Camp Cook­ing VIV MOON

CURE THE SWEET-TOOTH CRAV­ING WITH CAMP OVEN MUFFINS.

4 x 4 Australia - - Contents - VIV MOON

IN­GRE­DI­ENTS Serves 8

4 tbsp but­ter, melted 1 cup caster sugar 1 egg, beaten 1 cup milk 1 cup fresh blue­ber­ries (frozen work well, too) 2 cups plain flour 2 tsp bak­ing pow­der Pinch of salt Fresh cream, to serve

DI­REC­TIONS Prepa­ra­tion time: 15mins Cook­ing time: 25-45 mins, de­pend­ing on heat of coals

• Start a fire and have some coals ready. • Re­heat camp oven so it’s hot when you add the muf­fin mix. • You need a small camp oven (or use a cake pan, oven­proof dish or high­sided enamel dish that fits in­side your camp oven). If you use a large camp oven or bak­ing dish you’ll have a pan­cake, not a muf­fin. • Line your camp oven (or bak­ing dish) with bak­ing pa­per all the way up the sides of the oven, to pre­vent the sides from burn­ing. • Sift the flour, bak­ing pow­der and salt into a bowl and set aside. • In a sep­a­rate bowl, sprin­kle the blue­ber­ries with about 1tbsp of plain flour and mix gently to coat and set aside. This will stop the berries sink­ing to the bot­tom of the bat­ter. • In an­other large basin, mix the but­ter and sugar to­gether un­til it has turned slightly creamy. • Add the egg and milk then stir un­til ev­ery­thing is well com­bined. • Add the sifted flour, bak­ing pow­der and salt to the wet in­gre­di­ent mix. Gently fold and mix un­til it all comes to­gether. Don’t over-mix or you’ll have a heavy muf­fin. Treat it like scone dough. • Add the floured berries and fold them through gently so they are evenly spread through­out the bat­ter. • Spoon this bat­ter into your pre­pared camp oven or bak­ing dish. • If us­ing a bak­ing dish, place it on a trivet in­side the camp oven. • Put the lid on the camp oven and then place the oven on a bed of coals over a medium heat for about 25-30 min­utes. Add some coals on the lid.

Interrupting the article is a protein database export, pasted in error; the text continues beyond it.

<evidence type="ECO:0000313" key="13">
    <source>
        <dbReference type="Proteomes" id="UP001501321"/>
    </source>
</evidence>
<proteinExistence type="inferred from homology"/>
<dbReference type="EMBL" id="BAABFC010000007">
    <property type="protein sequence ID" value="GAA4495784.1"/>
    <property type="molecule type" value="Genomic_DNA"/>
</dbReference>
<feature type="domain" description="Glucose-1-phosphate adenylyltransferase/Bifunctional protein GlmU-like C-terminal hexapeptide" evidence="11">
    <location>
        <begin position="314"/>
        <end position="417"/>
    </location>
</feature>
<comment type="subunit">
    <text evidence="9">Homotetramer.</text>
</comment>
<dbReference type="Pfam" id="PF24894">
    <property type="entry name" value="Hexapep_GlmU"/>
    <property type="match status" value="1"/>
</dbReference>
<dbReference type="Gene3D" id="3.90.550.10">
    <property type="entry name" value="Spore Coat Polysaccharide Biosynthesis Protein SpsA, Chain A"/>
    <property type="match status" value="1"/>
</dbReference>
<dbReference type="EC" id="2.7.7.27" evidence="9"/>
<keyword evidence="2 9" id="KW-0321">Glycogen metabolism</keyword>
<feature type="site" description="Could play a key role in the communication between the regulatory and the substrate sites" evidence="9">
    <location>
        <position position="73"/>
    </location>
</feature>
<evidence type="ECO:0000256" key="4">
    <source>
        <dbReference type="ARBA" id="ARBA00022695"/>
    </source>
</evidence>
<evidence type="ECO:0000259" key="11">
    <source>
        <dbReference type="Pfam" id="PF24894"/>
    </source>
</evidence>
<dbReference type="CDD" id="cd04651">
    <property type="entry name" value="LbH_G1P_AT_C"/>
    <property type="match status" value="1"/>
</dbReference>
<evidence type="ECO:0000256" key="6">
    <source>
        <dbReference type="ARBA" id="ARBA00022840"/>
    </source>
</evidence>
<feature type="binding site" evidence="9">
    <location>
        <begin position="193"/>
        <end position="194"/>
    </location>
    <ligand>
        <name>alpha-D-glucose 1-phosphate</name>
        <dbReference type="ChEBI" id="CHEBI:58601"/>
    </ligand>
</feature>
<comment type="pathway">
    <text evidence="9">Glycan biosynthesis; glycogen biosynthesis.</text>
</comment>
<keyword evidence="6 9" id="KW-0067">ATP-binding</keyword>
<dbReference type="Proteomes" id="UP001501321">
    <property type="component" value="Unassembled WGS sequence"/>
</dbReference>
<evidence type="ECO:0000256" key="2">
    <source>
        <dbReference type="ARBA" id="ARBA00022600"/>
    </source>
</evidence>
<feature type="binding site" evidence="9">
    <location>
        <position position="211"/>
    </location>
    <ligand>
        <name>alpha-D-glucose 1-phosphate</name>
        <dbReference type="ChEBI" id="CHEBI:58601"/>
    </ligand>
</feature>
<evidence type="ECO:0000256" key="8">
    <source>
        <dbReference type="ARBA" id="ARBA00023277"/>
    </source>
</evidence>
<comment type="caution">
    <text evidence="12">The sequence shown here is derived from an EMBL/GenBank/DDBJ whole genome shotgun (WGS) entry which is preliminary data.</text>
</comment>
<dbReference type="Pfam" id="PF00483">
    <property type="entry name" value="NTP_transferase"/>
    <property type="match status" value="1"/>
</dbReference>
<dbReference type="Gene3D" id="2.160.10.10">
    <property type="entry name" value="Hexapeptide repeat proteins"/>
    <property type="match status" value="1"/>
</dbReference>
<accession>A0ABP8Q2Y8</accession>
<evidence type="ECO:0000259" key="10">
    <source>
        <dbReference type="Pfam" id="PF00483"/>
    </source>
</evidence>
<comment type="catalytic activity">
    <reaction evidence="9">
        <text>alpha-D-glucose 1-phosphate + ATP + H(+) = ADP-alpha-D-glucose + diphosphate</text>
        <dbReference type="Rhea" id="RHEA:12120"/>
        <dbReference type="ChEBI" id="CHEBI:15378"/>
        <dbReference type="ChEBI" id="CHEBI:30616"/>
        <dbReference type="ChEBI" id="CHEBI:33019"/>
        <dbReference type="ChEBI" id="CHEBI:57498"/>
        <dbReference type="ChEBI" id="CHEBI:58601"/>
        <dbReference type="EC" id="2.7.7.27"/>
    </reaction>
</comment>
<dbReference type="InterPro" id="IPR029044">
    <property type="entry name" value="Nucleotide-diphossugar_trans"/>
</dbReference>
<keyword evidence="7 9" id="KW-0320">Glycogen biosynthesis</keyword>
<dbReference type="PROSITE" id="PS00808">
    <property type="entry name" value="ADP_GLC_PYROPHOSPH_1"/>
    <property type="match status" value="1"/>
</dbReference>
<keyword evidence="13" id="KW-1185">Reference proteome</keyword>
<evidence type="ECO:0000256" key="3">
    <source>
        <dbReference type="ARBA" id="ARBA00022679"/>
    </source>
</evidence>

VIV’S HINTS

COOK­ING time will de­pend on the heat gen­er­ated from the coals. When bak­ing this muf­fin I had to re­place the coals three times be­fore the muf­fin was prop­erly cooked.

The muf­fin turned out great; in fact, I’d say the slower cook­ing worked well. And while the sides of the camp oven looked burnt, the muf­fin, while well-browned on the out­side, wasn’t burnt.

If you cook it too fast, all you’ll get is a burnt muf­fin on the out­side and un­cooked bat­ter on the in­side. In­ter­est­ingly, tak­ing the lid off a few times to check didn’t seem to af­fect how the muf­fin cooked – it still rose nicely, with a good tex­ture.

The muf­fin is ready when the top is firm to touch and it’s cooked through – find out by in­sert­ing a skewer or knife in the mid­dle – if it comes out clean, it’s cooked.

When cooked, re­move from the camp oven (or bak­ing dish) and let the muf­fin cool a lit­tle be­fore serv­ing with a dol­lop of cream. It was still good the next day for morn­ing tea.

Don’t use canned blue­ber­ries, as they are way too moist. The orig­i­nal recipe – which I came across while in South Africa – said to mix the muf­fin in a potjie (camp oven). But hav­ing baked it, I think it would be much bet­ter to make as I have here.

WEB­SITE OF THE MONTH

GO­ING with the South African theme, you’ll find loads of potjie recipes here: www.potjiekos­world.com

For more great recipes: Check out Ron & Viv Moon’s web­site at www.guide­books.com.au Fol­low their Face­book page: www.face­book.com/moon­ad­vpub

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